Because of erroneous information provided by the Labor Department, a story Thursday incorrectly reported that employees with 10 or fewer employees would be exempt from a proposed mandatory seat belt rule. All employers would be covered by the rule, but employers with 10 or fewer employees would not be inspected routinely. (Published 7/14/90)
The Labor Department, in a move it claims could save nearly 700 lives a year, yesterday proposed mandatory seat belt use for all private industry employees who drive or ride in a motor vehicle in the course of their jobs -- even if they ride in a taxi.
The new rules proposed by the Occupational Safety and Health Administration cover 5.4 million companies with 35 million employees who drive or ride. Employers with 10 or fewer employees are exempt.
OSHA is also proposing that all employees who use a motorcycle while working must wear a helmet, regardless of state law.
Labor Secretary Elizabeth Hanford Dole said motor vehicle accidents were responsible for 36 percent of all workplace fatalities, killing approximately 2,100 on-the-job workers a year. U.S. road accidents killed a total of 49,000 people in 1988. She estimated the new seat belt rules would reduce the death toll by as many as 685 a year.
"The evidence is clear and profound: seat belts save lives and reduce the severity of injuries, and that is the purpose of the job safety rule we are proposing today," Dole said. "Requiring use of helmets will similarly reduce fatalities and injuries for motorcycle riders."
Thirty-six states now have seat belt laws covering more than 80 percent of the population. But Dole said that despite the laws, fewer than half the people driving or riding in motor vehicles use seat belts. All federal workers have been required to use seat belts on the job since 1986.
Anyone who rides in or on a motor vehicle as part of their job is covered by the proposal. For example, an employer is subject to an OSHA fine if an employee fails to use the seat belts while riding in a taxicab during a work assignment.
Ironically, in such a case the cab driver might be exempt from the rule while the passenger is covered. The rules do not cover self-employed people.
Gerard F. Scannell, assistant secretary of labor in charge of OSHA, said the new rules would apply only to motor vehicles currently required to have seat belts. "We're not adding a requirement to install seat belts," he said.
The proposal was immediately hailed by a number of safety groups such as the National Safety Council and the Insurance Institute for Highway Safety as a major new step in the campaign to cut down on traffic fatalities.
Dole said the department had discussed the proposal with a number of industries before drafting it. "There's been a great deal of support and I'm not aware of any opposition," she said.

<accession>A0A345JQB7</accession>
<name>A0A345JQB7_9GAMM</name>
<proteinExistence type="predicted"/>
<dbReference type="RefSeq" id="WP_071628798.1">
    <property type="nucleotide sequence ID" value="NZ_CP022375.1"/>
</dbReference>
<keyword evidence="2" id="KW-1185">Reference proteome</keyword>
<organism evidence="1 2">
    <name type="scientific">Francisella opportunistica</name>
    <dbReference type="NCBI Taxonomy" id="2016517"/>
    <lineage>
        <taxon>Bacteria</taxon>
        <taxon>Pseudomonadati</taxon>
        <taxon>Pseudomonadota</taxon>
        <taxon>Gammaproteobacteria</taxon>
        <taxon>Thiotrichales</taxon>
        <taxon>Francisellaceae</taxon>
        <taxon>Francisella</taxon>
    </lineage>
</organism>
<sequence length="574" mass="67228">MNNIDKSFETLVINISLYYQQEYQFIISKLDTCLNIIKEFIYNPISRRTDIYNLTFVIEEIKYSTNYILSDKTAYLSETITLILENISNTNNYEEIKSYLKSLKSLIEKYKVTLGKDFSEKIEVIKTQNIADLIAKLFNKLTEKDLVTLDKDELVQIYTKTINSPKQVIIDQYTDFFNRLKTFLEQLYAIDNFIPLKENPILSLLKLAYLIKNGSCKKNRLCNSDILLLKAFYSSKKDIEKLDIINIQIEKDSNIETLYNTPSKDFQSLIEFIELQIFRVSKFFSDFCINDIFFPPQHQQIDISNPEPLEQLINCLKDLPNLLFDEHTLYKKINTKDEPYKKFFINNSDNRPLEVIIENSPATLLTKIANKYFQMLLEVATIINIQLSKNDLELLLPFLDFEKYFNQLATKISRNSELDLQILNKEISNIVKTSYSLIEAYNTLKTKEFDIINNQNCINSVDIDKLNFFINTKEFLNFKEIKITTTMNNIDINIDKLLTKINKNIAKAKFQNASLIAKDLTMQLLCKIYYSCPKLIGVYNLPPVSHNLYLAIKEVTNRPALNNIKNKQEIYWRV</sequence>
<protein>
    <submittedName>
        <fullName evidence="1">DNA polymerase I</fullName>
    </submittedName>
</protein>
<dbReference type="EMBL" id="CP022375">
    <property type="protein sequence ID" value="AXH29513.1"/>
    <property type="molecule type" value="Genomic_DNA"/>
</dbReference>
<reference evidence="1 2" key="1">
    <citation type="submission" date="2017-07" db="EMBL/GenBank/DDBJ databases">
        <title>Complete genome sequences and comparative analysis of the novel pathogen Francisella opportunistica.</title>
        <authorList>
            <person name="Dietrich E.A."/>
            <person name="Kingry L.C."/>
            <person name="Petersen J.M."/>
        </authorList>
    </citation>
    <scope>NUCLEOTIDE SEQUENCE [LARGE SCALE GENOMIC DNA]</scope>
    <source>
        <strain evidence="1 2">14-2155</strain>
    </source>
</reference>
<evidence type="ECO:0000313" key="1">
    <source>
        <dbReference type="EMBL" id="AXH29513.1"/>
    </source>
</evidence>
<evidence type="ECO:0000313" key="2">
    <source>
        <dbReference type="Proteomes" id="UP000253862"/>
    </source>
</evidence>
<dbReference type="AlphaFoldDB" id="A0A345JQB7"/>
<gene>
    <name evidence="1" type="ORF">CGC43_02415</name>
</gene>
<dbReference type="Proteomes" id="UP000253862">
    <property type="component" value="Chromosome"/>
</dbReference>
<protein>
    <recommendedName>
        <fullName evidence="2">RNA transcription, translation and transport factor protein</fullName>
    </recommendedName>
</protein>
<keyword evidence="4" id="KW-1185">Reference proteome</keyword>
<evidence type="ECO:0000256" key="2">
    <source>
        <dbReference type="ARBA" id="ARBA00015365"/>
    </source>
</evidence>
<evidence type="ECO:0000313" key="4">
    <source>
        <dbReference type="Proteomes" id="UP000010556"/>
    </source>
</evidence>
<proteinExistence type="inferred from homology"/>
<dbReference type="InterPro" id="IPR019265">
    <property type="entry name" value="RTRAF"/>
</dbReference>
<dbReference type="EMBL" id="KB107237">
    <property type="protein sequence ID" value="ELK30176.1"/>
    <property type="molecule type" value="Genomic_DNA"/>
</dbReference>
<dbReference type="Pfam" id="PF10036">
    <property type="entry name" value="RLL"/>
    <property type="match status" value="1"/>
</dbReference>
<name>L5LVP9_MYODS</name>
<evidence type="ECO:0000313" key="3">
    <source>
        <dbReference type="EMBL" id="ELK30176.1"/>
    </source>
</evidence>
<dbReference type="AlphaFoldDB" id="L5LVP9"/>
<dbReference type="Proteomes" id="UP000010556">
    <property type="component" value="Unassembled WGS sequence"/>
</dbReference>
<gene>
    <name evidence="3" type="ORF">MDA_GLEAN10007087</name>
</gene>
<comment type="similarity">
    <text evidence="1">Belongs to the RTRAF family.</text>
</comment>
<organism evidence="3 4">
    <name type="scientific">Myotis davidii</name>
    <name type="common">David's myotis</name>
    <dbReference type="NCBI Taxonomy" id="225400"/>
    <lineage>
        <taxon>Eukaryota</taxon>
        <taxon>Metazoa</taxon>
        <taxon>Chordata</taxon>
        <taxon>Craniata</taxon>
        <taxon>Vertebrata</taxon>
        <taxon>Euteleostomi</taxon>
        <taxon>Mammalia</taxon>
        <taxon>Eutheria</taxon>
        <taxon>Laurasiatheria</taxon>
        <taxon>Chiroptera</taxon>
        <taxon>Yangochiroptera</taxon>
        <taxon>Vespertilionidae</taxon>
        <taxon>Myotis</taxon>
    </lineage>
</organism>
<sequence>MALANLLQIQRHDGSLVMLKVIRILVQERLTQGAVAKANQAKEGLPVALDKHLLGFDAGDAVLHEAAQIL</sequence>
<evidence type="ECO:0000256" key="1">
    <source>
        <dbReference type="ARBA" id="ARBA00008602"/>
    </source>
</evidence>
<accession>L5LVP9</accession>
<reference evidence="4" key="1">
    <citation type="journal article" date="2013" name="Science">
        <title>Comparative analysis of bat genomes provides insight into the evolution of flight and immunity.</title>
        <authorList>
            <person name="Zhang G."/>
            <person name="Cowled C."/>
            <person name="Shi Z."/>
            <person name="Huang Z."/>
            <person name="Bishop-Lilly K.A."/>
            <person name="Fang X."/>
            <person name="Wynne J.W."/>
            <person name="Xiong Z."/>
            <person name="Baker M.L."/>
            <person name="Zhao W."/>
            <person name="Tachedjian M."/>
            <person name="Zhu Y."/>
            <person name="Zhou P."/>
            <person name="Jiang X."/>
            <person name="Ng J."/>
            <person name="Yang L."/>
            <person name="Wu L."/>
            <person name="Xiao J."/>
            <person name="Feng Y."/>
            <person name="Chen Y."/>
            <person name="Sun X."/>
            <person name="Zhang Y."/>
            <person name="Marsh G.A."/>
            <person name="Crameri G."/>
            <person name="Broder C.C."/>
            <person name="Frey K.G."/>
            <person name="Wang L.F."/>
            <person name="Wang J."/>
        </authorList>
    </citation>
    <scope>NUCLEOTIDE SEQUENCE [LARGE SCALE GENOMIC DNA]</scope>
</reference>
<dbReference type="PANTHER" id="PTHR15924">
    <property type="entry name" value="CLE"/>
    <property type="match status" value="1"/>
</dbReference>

The secretary apparently had not talked to the U.S. Chamber of Commerce. Fred Krebs of the chamber's domestic policy section called the proposal "another example of regulatory overkill." He said OSHA should leave the business of seat belt regulations to the state motor vehicle departments.
The National Association of Manufacturers is waiting to state a position until next week's meeting of its policy committee. "We kept hearing it was coming, but we haven't taken a position on it yet," an NAM spokeswoman said.
The AFL-CIO praised the OSHA proposal, but also called for vehicle inspection and maintenance standards to complete the safety process.
Dole estimated the proposal would cost employers about $6 per employee, or $221 million a year. She said the biggest annual cost -- $220 million -- would result from a requirement that all employees be given training on vehicle safety.
Employees hired after the standard goes into effect will not be permitted behind the wheel until they receive training to familiarize them with the vehicle they are to operate, plus safety training that includes information on the effects of alcohol and drugs on driving.
Dole and Scannell acknowleged that enforcing the new rules would not be easy. "We're going to vigorously enforce our laws and regulations," Dole said. "Obviously, there's going to be difficulty."
Dole timed the announcement for the sixth anniversary of the requirement that all passenger cars have seat belts and passive restraints.
After the proposed rules are published in the Federal Register today, there is a 120-day comment period. Follow-up public hearings, if necessary, will be held in early January.